During chemical reactions, elements do not lose their identity. During nuclear reactions, the nuclei of atoms undergo change and therefore new elements are formed as a result of such reactions. One of the main differences between nuclear reaction and chemical reaction is related to how the reaction takes place in the atom. While nuclear reaction takes place in the atom’s nucleus, the electrons in the atom are responsible for Chemical reactions.
Difference between chemical reactions and nuclear reactions
In ordinary chemical reactions, the nuclei of the atoms taking part in a chemical reaction remain unaffected. Only the electrons in the extranuclear part of atoms take part in the chemical process.
- These reactions involve some loss, gain or overlap of outer orbital electrons of the reactant atoms. In these reactions, only the electrons in the outermost shell of atoms participate whereas the nuclei of atoms remain unchanged. They involve only a rearrangement of electrons and do not involve changes in the nuclei.
- A chemical reaction is balanced in terms of mass only. It involves a change in an atom’s nucleus, usually producing a different element. The order of energy evolved during a nuclear reaction is much higher than that of a chemical reaction.
- Reactivity of an element towards chemical reactions depends upon the oxidation state of the element.
- The energy changes in any chemical reaction are very much less when compared with nuclear reaction. These reactions are accompanied by relatively small energy changes.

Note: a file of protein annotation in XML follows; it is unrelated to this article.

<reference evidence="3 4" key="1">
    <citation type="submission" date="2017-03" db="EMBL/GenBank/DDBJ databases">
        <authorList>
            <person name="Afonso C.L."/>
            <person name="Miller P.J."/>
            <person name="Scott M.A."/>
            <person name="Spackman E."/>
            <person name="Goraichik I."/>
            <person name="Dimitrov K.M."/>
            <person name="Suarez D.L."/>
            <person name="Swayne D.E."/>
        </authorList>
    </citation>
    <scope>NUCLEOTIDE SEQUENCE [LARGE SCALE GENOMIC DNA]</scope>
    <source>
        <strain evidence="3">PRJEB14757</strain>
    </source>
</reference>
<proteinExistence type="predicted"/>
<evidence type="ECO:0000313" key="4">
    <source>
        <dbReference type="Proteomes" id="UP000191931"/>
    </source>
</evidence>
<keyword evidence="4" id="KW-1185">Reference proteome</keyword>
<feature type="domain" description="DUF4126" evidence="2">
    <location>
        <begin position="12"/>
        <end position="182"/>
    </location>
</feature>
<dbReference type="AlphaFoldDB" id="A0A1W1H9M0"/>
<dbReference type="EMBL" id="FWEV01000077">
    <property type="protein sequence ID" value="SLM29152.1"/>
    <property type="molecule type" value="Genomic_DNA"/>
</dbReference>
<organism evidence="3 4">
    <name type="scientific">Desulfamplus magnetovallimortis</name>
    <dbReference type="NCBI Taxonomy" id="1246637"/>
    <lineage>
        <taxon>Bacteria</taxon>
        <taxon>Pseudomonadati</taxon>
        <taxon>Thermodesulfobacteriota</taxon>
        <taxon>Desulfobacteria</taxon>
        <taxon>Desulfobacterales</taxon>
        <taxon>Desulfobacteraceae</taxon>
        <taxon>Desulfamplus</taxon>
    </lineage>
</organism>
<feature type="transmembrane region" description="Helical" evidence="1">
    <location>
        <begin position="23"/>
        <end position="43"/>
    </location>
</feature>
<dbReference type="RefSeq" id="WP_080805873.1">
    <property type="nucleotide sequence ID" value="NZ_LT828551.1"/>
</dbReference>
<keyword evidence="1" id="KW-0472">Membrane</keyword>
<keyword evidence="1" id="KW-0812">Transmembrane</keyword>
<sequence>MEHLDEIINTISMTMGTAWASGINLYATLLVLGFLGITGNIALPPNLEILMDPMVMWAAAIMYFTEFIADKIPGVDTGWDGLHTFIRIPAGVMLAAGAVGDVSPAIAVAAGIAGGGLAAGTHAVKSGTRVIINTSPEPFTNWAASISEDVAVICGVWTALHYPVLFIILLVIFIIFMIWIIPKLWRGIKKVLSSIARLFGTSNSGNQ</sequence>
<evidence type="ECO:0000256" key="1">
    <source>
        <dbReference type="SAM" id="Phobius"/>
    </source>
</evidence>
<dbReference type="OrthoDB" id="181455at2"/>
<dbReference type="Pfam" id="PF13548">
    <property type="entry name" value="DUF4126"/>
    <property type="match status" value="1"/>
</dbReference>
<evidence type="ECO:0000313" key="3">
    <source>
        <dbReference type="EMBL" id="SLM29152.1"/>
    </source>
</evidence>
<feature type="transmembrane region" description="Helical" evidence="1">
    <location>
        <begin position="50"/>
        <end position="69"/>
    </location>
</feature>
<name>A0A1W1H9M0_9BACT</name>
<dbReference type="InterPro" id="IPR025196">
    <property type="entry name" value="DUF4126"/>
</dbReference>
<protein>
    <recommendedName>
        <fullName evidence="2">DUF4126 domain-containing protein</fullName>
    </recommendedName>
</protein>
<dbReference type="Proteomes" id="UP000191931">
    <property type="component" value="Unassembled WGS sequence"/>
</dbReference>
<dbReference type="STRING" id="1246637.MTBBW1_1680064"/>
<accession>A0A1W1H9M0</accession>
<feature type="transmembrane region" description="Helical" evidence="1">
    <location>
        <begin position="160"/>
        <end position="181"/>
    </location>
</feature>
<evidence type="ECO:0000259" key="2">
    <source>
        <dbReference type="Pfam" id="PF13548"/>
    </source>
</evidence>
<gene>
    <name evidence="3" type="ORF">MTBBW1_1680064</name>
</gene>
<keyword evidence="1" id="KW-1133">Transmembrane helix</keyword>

- In chemical reactions, the energy is expressed in terms of kilojoules per mole. Energy changes accompanying nuclear reactions are much larger.
- No new element is produced since the nucleus is unaffected. Different isotopes of an element have nearly the same chemical reactivity.
- The rate of a chemical reaction is largely affected by temperature and pressure.
- The chemical reactions involve the transfer, loss, gain, and sharing of electrons and nothing takes place in the nucleus.
- Nuclear reactions involve the emission of alpha, beta and gamma particles from the nucleus. They involve a change in an atom’s nucleus, usually producing a different element, along with the emission of radiations like α, β, and γ, etc. rays.
- A nuclear reaction is balanced in terms of both mass and energy. They involve only a rearrangement of electrons and do not involve changes in the nuclei. Here mass is not strictly conserved. Some of the mass is converted into energy, according to the equation E = mc2.
- Reactivity of an element towards nuclear reactions is nearly independent of the oxidation state of the element.
- The energy changes are far exceeding the energy changes in chemical reactions. These reactions are accompanied by large energy changes.
- In nuclear reactions, the energy involved is expressed in MeV (Million electron volts) per individual nucleus. This energy comes from the destruction of mass.
- A new element/isotope may be produced during the nuclear reaction. In these reactions, isotopes behave quite differently. For example, U-235 undergoes fission quietly readily but U-238 does not.
- The rate of a nuclear reaction is independent of temperature and pressure. Nuclear reactions involve the decomposition of the nucleus and have nothing to do with the electrons.
- In a nuclear reaction, the protons and neutrons react inside the nucleus and in chemical reactions, the electrons react outside the nucleus.
A nuclear reaction can be termed as either fission or fusion. In a chemical reaction, a substance is changed to one or more other substances because of the action of the electrons.